This blog post is part of a series that explains the study “APCs — Mirroring the impact factor or legacy of the subscription-based model?” of OA2020-DE. After discussing the summary statistics of each variable separately, we present several plots and simple statistical measures showing relationships between two variables. However, keep in mind that finding correlation between two variables does not necessarily imply causality. To state a causal relationship, one needs to run a careful regression analysis, which will be presented in the next blog post.
Relationship between SNIP and APC level
The first figure is a scatter plot between actually paid APCs and the associated “source normalized impact per paper“ (SNIP), i.e. the average citation impact of the publications of a journal. Each point represents an article with its combination of APC and SNIP. The two axes represent the SNIP and the APC level, respectively. In the bottom left corner are plenty of data points so that it appears as a “black area”. The line shows the correlation between APC and SNIP. Although the positive correlation seems to be weak, it is statistically highly significant. Hence, articles in high-impact journals tend to be charged more than in low-impact journals. The intercept shows that (almost) zero-impact journals charge “on average” €1,400 for a publication.
Relationship between open-access-status of a journal and APC level
Another potential variable explaining the variation in actually paid APCs might be whether the journal is open-access or hybrid. Hybrid journals are whose that contain closed- as well as open-access articles. The following figure breaks down APC-payments for publications in open-access and hybrid journals, and shows box plots for each group. By this, we can easily see within which range APCs are, how they are distributed, and what the differences between APCs for hybrid and open-access journals are. The box displays the first and the third quartile; the band inside the box is the median. This means that 50 per cent of the APCs lie within the box, and half of the other 50 per cent lies above and below the box, respectively (the vertical lines). The points indicate exceptionally high or low APCs.
One can see that APCs in hybrid journal are much higher than in open-access journals. Although this does not need to be in any case, it is a clear general pattern. The median APC for publications in hybrid journals is about €1,000 costlier than in open-access journals. Moreover, the 25%-quantile for hybrid journals is above the 75%-quantile for open-access journals, which means that three-quarter of the APCs paid to hybrid journals were more expensive than three-quarter of the APCs for open-access journals.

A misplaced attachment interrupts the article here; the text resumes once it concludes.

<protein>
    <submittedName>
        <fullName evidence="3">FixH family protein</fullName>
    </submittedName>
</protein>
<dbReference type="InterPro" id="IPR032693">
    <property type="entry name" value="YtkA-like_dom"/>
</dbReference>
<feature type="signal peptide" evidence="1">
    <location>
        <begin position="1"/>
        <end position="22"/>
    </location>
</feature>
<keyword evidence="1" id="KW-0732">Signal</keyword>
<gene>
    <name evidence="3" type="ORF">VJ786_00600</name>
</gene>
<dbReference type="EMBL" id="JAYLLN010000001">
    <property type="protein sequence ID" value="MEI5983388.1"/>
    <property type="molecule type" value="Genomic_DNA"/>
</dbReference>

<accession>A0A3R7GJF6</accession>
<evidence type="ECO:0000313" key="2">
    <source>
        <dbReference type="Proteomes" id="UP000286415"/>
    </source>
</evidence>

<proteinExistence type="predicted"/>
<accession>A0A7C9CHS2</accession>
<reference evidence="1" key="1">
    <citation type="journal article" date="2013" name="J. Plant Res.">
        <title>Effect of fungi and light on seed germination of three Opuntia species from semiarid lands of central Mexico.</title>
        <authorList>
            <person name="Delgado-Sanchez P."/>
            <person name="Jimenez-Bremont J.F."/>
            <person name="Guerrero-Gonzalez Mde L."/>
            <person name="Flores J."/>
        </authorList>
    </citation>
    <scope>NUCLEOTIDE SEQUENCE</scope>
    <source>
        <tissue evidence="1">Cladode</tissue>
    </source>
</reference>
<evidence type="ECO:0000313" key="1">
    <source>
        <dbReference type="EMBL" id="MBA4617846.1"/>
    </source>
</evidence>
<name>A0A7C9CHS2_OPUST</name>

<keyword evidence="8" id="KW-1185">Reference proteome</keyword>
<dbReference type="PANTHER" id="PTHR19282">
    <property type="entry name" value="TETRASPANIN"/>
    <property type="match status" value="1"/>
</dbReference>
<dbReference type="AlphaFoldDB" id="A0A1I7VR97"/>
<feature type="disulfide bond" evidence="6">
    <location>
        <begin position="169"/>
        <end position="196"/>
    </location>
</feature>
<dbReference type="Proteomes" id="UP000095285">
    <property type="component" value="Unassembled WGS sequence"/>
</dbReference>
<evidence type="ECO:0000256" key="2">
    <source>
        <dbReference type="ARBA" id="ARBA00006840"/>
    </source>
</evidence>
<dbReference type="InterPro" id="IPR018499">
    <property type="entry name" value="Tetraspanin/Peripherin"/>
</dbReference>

Relationship between open-access-status of a journal and SNIP
The finding that APCs for publication in hybrid-journals are often much higher than APCs in open-access journals, can partially be resolved by the citation impact. Hybrid journals tend to have higher impact compared to open-access journals (see figure below). To summarize, there is a positive relationship between APCs and SNIP, between APCs and whether the journals is open-access or hybrid, and between SNIP and whether the journals in open-access or hybrid. To isolate the effect of citation impact on APCs, we need to take into account the other relationships that might influence APCs. This is basically what is done in a regression analysis.
Relationship between publisher and APC level
The SNIP and the access-mode of a journal are most probably not the only factors that influence the level of an APC. Publishers might follow different price-setting strategies, or some reputation associated with a publisher label that is not reflected in the SNIP. We can analyze this by comparing APC-levels for each publisher. However, we restrict this exercise to the biggest publisher (according to the OpenAPC-sample) for practical reasons. The APCs for articles to be published by the other publishers are merged to the group “other”.
The figure above displays box plots for each big publisher as well as the group of other publishers. There are wide differences in APCs-levels between the publishers. The median as well as the upper and the lower quartile of APC-payments are the highest for Elsevier, followed by Wiley-Blackwell. This means that these two publishers often charge very high APCs. APCs are relatively low at PLoS, and they do not vary as much as at the other big publishers because of the mega journal PLOS ONE. The publisher show differences not only in setting APCs but in their journal portfolios. The journal portfolios can differ considerable for several characteristics (see, e.g., Figure 6 in report). Therefore, we need a multivariate regression analysis to identify the isolated effects on APC-levels. This analysis will be presented in the next blog post.
Schönfelder, Nina (2018). APCs — Mirroring the impact factor or legacy of the subscription-based model?. Universität Bielefeld. doi:10.4119/unibi/2931061